They had a serious PR issue. Despite this not being their fault, the large supermarkets were considering canceling orders for the next year, people were continuing to get sick and die from the outbreak. In fact, 33 people died in total and dozens of others were sickened across the country. The state of Colorado decided to take its name off all produce, including onions which were in season, because of the ripple effect due to the listeria outbreak. Any produce coming from Colorado was suspect. A huge economic driver for Colorado was on the verge of going under. No one wanted to be associated with Rocky Ford Cantaloupe.

Before M&C was hired, the state quickly media trained farmers-- we made sure that the member farmers of the Rocky Ford Growers Association were comfortable talking to the media, telling their safety story, and putting a trustworthy face in the public’s mind about who was growing their food.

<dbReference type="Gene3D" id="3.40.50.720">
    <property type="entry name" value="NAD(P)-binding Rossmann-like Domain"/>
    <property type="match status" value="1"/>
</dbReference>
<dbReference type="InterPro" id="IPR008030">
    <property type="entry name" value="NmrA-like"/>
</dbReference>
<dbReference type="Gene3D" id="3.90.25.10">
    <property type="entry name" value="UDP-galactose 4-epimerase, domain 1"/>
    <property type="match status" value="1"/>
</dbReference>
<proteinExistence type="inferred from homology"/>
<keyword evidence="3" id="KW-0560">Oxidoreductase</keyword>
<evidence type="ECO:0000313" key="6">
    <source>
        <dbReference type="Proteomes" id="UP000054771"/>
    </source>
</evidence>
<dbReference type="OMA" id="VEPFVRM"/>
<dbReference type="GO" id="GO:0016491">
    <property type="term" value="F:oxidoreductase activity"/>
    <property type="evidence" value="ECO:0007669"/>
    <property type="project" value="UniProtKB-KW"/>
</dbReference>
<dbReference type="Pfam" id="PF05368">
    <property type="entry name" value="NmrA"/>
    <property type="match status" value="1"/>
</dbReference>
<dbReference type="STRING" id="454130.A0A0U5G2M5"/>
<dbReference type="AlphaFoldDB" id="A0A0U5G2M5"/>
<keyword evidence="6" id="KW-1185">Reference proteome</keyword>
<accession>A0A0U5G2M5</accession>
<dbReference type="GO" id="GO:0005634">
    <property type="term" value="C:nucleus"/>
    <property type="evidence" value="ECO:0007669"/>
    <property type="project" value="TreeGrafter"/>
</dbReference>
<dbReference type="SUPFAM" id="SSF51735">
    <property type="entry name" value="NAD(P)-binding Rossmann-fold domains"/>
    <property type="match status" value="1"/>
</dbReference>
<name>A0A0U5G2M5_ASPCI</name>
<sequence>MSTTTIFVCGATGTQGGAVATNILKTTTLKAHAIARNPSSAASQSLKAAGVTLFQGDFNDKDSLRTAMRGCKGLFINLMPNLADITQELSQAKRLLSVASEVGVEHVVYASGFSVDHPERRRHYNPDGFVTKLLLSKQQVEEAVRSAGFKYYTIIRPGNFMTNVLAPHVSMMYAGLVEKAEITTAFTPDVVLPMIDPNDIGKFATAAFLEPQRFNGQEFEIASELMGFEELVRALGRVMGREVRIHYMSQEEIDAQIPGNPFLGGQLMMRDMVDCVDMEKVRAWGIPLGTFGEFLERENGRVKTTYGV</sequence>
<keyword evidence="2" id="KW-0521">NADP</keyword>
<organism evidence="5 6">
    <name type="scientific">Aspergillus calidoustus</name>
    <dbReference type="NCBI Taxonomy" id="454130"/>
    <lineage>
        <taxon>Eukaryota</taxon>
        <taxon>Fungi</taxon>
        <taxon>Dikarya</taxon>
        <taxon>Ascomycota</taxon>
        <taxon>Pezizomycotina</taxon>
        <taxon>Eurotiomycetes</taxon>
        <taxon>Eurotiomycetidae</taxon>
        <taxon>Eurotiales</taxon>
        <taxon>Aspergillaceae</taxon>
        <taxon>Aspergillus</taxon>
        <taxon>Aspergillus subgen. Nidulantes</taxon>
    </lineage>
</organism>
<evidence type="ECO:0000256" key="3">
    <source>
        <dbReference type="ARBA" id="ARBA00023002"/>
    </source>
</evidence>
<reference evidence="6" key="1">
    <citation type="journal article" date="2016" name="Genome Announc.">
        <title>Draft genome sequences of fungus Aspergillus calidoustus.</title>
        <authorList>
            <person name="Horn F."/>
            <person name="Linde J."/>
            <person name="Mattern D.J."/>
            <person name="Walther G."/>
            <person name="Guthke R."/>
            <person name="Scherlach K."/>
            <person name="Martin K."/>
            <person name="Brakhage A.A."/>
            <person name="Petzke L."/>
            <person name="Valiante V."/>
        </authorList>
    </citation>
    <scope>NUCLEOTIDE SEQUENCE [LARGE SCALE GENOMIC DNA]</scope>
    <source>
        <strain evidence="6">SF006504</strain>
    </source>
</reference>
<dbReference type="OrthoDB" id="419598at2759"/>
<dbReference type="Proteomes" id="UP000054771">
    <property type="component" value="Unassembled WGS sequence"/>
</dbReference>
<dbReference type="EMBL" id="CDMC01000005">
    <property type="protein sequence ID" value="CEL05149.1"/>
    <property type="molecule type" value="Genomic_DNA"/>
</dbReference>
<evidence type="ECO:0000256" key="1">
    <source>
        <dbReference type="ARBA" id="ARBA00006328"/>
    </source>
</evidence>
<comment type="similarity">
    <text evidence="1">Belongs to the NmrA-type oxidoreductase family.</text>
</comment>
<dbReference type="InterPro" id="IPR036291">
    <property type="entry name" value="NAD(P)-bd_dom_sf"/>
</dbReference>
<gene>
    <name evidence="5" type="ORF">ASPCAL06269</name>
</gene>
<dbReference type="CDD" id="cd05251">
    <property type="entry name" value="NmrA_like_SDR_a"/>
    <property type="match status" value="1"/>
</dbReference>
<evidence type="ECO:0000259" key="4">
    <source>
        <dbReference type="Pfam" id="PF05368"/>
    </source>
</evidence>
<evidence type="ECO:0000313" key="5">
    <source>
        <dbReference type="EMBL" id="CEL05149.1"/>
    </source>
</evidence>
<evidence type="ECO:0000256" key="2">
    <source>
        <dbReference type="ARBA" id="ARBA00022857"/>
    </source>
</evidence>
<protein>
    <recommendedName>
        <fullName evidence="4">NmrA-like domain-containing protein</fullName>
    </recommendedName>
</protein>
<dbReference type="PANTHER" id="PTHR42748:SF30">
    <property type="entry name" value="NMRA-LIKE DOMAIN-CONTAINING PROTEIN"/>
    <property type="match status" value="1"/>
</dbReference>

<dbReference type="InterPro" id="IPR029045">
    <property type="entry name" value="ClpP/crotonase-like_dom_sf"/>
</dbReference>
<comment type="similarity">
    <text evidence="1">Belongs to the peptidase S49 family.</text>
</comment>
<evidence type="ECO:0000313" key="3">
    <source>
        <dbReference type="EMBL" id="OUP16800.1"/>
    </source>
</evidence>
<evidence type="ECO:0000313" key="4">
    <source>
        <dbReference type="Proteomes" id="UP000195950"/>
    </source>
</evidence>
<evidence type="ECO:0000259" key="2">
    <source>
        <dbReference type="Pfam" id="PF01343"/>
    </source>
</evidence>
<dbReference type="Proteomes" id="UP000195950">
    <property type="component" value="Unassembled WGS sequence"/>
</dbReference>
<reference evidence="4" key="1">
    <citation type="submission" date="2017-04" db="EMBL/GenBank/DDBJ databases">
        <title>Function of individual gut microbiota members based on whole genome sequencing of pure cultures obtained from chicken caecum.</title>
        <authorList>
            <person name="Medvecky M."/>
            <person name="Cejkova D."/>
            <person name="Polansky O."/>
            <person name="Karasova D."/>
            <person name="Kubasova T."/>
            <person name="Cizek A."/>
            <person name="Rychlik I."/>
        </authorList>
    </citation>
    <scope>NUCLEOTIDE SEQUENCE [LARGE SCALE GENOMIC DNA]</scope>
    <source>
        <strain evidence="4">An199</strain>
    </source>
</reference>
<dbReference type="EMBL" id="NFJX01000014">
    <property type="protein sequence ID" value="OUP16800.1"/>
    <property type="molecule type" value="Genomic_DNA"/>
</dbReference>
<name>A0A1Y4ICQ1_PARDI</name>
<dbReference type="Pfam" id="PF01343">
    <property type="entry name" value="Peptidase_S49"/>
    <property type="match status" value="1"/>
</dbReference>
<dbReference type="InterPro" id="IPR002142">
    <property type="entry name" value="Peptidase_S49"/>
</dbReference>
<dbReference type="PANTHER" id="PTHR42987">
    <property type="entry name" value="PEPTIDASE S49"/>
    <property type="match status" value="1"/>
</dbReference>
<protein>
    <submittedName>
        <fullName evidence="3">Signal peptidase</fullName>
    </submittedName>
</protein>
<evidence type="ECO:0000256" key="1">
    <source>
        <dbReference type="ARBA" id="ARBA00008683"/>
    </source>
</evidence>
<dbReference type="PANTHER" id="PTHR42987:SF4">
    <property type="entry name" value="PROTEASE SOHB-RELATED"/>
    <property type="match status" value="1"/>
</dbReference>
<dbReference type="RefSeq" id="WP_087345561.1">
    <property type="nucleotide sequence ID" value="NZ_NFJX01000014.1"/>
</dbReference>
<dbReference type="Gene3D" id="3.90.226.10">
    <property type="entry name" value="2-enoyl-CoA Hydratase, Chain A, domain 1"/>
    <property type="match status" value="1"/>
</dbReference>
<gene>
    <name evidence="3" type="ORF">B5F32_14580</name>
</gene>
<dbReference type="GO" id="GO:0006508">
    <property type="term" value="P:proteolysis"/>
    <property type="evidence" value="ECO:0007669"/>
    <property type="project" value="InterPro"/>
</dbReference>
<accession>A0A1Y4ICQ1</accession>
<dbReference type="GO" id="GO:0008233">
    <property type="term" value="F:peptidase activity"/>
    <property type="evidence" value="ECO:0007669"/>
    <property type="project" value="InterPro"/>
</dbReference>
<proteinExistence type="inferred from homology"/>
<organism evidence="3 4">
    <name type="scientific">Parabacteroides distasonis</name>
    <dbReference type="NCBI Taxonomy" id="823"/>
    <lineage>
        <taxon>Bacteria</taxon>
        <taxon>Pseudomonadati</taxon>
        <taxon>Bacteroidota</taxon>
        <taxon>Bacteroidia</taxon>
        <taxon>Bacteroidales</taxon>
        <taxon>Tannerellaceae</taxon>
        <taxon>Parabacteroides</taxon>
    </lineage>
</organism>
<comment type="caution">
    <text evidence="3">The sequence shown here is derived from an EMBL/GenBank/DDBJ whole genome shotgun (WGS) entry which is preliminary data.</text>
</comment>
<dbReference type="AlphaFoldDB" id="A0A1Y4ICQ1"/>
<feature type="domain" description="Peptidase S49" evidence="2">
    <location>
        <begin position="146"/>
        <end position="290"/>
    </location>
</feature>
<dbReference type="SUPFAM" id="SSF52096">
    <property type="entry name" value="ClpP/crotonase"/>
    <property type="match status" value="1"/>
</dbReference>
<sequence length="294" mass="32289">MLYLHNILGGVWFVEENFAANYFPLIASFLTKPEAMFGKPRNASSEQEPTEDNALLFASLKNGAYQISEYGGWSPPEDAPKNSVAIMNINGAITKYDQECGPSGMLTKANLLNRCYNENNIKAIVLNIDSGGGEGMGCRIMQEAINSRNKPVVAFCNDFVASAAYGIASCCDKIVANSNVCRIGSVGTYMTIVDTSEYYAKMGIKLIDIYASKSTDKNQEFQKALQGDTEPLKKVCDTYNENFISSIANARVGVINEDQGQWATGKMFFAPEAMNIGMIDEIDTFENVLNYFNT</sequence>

Then, we worked with CSU to get the latest research on product safety. We developed messaging, not only about what the farmers were doing to promote safety, but also what the public could do in their own homes. For instance, some of the messaging we worked on included how people could wash their melons properly at home giving them a sense of control over the situation. We worked on utilizing others with credibility to bolster our position. We worked with Denver’s top chefs to incorporate the melons in their recipes and call out Rocky Ford Melons on their menus. We also developed personal stories around the farmers and their families to humanize the overall story of Rocky Ford Cantaloupe. Many of these farmer’s families had been growing safe and delicious cantaloupe for 4 or even 5 generations!